Keywords: freshwater crayfish, water quality, charophytes, aquatic ecosystem health
Pérez-Fernández, M. A., Rodríguez-Echeverría, S., Calvo-Magro, E. & David-Antonio, C.
Imbibed seed of six common species from the Central West of Spain were placed in Petri dishes in moist soils and heated in ovensset to 30oC, 50 oC and 100 oC for 0.5, 1, 4, 8 and 16 days. After heating, seeds were incubated for 35 days on a 10/14 dark/lightregime and germination was recorded. The same duration of heating treatment was applied to non-imbibed seeds. It was alsoinvestigated the effect of nitrogen on germination, by applying NaNO2, NH4NO3, KNO3 and NH4Cl at five increasing concentrations(1mM, 10mM, 25 mM, 50mM and 100mM). Temperature of 30oC was the most successful for germination of pre-imbibed seeds.Dittrichia viscosa, Cistus albidus and Cistus ladanifer increased germination under the wet treatment. Germination is positivelycorrelated to soil water content for the aforementioned species and negatively correlated in Verbascum sinuatum. Germination washigher after treatment at 30oC and 50oC that at 100oC for non-imbibed seed except for Cynara humilis and Cistus albidus. Themaximum temperature required to prevent germination varied among species and was variable with duration of heating. Fertilisationwith KNO3 and NH4Cl at 25mM and NH4NO3 at 10mM and 100 mM increased both level and rate of germination in most species.Continuous darkness inhibited germination in all the species. The increase of temperature activates the germination of non-imbibedseeds and also the increase of nitrogenous compounds in the field trigger the germination of nutrient-requiring species.
Keywords: germination, imbibition, desiccation, temperature, nitrogen, light and dark.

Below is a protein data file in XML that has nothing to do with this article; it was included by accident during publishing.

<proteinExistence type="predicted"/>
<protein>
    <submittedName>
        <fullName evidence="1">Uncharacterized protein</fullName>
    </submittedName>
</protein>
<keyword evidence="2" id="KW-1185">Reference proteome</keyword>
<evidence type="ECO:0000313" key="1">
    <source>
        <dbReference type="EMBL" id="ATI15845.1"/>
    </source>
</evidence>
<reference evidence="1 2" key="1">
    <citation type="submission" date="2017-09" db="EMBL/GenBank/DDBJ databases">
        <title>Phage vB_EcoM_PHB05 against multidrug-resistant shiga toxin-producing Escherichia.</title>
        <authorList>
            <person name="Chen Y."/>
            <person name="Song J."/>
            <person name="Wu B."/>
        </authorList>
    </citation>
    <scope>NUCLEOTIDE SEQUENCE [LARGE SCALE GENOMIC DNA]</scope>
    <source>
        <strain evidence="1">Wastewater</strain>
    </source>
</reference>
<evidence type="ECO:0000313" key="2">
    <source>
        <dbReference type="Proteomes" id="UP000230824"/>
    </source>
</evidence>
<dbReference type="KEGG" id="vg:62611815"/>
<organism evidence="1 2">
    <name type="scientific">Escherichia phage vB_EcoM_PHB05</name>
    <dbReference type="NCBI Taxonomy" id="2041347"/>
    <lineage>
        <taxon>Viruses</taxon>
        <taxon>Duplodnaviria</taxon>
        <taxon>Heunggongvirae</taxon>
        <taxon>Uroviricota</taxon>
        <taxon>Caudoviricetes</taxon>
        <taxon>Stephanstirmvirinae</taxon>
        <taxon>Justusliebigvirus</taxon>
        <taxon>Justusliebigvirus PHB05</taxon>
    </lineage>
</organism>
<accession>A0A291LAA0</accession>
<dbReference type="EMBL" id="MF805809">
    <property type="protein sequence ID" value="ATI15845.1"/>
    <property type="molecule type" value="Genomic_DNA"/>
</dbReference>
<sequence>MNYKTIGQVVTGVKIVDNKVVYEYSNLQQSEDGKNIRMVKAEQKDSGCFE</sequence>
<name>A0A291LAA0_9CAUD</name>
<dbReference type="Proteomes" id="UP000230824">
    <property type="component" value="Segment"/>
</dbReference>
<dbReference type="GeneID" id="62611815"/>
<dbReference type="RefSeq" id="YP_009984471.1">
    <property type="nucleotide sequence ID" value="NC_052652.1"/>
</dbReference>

S. Rodríguez-Echeverría & M. A. Pérez-Fernández
Cytisus striatus is an endemic shrubby legume from western Spain that grows on acidic and rocky soils forming extent shrublands.The shrub’s effect on soil fertility and herbaceous species diversity and growth was studied in a natural population from central-western Spain. The concentrations of soil organic matter, nitrogen and phosphorus were higher under Cytisus striatus canopy.Herbaceous species in the understorey had higher nitrogen content than those growing in between shrubs. Isotopic nitrogen analysesdid not show a direct relationship between symbiotic nitrogen fixation on C. striatus and the nitrogen content of herbaceousspecies. The presence of shrubs had a negative effect on herbaceous richness and diversity in its understorey. However, herbaceousdiversity in the ecosystem was increased due to the spatial heterogeneity created by the shrubs. The biomass produced by herbaceousspecies was lower under a dense shrub canopy than in areas without shrubs. It is proposed that intense competition could beresponsible for these results, with Poaceae and Asteraceae outcompeting other species under a dense C. striatus canopy.
Keywords: acidic soils, competition, Cytisus striatus, nitrogen, 15N, patchiness, shrubby legumes